In the group formed by the Parure group, a special place (class XXIII) has been reserved for the French Perfumery.
As a distinguished publicist, Mr. Georges Bourdon, has remarked, no one thought of being surprised today by such an initiative, which would have had no reason to exist if the Exhibition of Decorative Arts had been organised twenty years ago. During these last twenty years, in fact, the French perfume industry has become one of our great national industries, and has taken a greater part each day in our export trade: the figure of its foreign sales has increased from
59,712,000 francs in 1913 to 77,150,000 francs in 1918,
217,440,000 francs in 1919, 679,942,000 francs in 1920,
and, without wishing to tire the reader with other figures, it is permissible to hope that, in the near future, Perfumery will bring into France one billion francs of foreign currency each year. Like the other classes of the adornment group: haute couture, jewellery, it plays an increasingly brilliant role in our national economy, and can no longer be considered as a frivolity.
What the whole world is asking of France are preferably those products of luxury and taste which can only be produced in countries of very old civilisation where, for a long time now, a series of uninterrupted efforts has enabled certain arts to gain an advantage that younger nations, less skilled in bringing out and presenting all that makes up the charm and beauty of life, could not match.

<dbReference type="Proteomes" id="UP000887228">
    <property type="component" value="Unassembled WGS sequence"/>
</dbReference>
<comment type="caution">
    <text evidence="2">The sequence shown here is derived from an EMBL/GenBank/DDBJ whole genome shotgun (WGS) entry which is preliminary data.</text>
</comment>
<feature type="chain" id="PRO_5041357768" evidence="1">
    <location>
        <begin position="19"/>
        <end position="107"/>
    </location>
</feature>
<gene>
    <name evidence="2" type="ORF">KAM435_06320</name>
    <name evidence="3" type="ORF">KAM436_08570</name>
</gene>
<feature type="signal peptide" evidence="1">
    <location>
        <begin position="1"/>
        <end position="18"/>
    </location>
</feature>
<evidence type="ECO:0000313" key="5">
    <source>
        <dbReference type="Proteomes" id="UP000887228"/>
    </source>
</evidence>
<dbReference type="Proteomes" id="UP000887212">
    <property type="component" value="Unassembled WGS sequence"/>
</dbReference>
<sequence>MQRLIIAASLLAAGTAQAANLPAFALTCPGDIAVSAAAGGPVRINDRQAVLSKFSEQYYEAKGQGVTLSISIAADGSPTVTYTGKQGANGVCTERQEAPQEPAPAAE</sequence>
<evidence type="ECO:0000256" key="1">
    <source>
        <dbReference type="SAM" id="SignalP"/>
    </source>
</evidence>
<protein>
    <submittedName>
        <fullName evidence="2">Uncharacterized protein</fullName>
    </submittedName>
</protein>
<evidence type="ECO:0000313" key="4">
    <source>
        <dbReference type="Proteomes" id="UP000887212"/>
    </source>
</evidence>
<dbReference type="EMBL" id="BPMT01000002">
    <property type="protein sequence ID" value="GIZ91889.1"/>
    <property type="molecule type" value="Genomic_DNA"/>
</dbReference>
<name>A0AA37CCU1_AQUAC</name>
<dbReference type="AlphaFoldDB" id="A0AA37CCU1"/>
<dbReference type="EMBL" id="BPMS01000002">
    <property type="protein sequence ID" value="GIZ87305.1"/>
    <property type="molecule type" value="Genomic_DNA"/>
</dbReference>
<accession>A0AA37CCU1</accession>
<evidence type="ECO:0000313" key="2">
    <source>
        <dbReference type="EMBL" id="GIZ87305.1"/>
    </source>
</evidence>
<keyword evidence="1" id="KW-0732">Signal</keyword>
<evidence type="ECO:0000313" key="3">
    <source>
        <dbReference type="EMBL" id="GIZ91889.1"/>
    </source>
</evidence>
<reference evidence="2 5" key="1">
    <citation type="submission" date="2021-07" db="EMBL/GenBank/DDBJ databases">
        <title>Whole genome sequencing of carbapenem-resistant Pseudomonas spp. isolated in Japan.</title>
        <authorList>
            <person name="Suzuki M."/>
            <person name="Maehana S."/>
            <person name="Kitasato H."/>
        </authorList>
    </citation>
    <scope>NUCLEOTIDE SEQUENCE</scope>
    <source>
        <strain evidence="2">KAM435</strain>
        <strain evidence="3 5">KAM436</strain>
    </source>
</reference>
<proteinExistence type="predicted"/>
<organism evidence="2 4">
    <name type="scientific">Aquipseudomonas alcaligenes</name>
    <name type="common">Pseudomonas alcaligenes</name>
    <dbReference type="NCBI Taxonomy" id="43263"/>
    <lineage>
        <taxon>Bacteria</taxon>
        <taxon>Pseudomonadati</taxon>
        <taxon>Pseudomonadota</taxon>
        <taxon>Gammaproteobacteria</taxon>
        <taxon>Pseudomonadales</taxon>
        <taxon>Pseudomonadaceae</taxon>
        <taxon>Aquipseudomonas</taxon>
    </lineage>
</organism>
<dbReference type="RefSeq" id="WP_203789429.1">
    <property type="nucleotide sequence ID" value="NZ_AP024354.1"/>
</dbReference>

We will try to explain how and why French perfumery has taken an eminent place in the world that cannot be taken away from it.
France owes first of all to the nature of its soil, to the mildness of its climate, to the variety of its physical aspects, a flora which, nowhere in the world, is richer in perfume plants. Provence, especially the region of Grasse, is a privileged land in this respect. Attempts have been made to acclimatise certain varieties of Provençal flowers in other countries, such as California, which are also bathed in light and heat: the results obtained have been magnificent from the point of view of colour and the appearance of the flowers, but these beautiful exiles had lost their soul and no longer gave any perfume. One cannot transplant the vines of Burgundy, Champagne and Bordeaux to make wines elsewhere that are as good as the wines of France; the same is true of Provençal flowers - there is no place in the universe that provides the perfumer with a richer palette of more brilliant and finer colours to compose his creations.
Secondly, the art of perfume, so well served by nature, requires of those who practice it a set of intellectual qualities which are either the result of an old national artistic culture or the product of particularly delicate scientific research. The great difficulty of this art is the need to bring together taste, a sense of measure and harmony, which, in the use and dosage of natural essences, these so complex compounds, make it possible to avoid dissonance and to present a whole that is both subtle and powerful.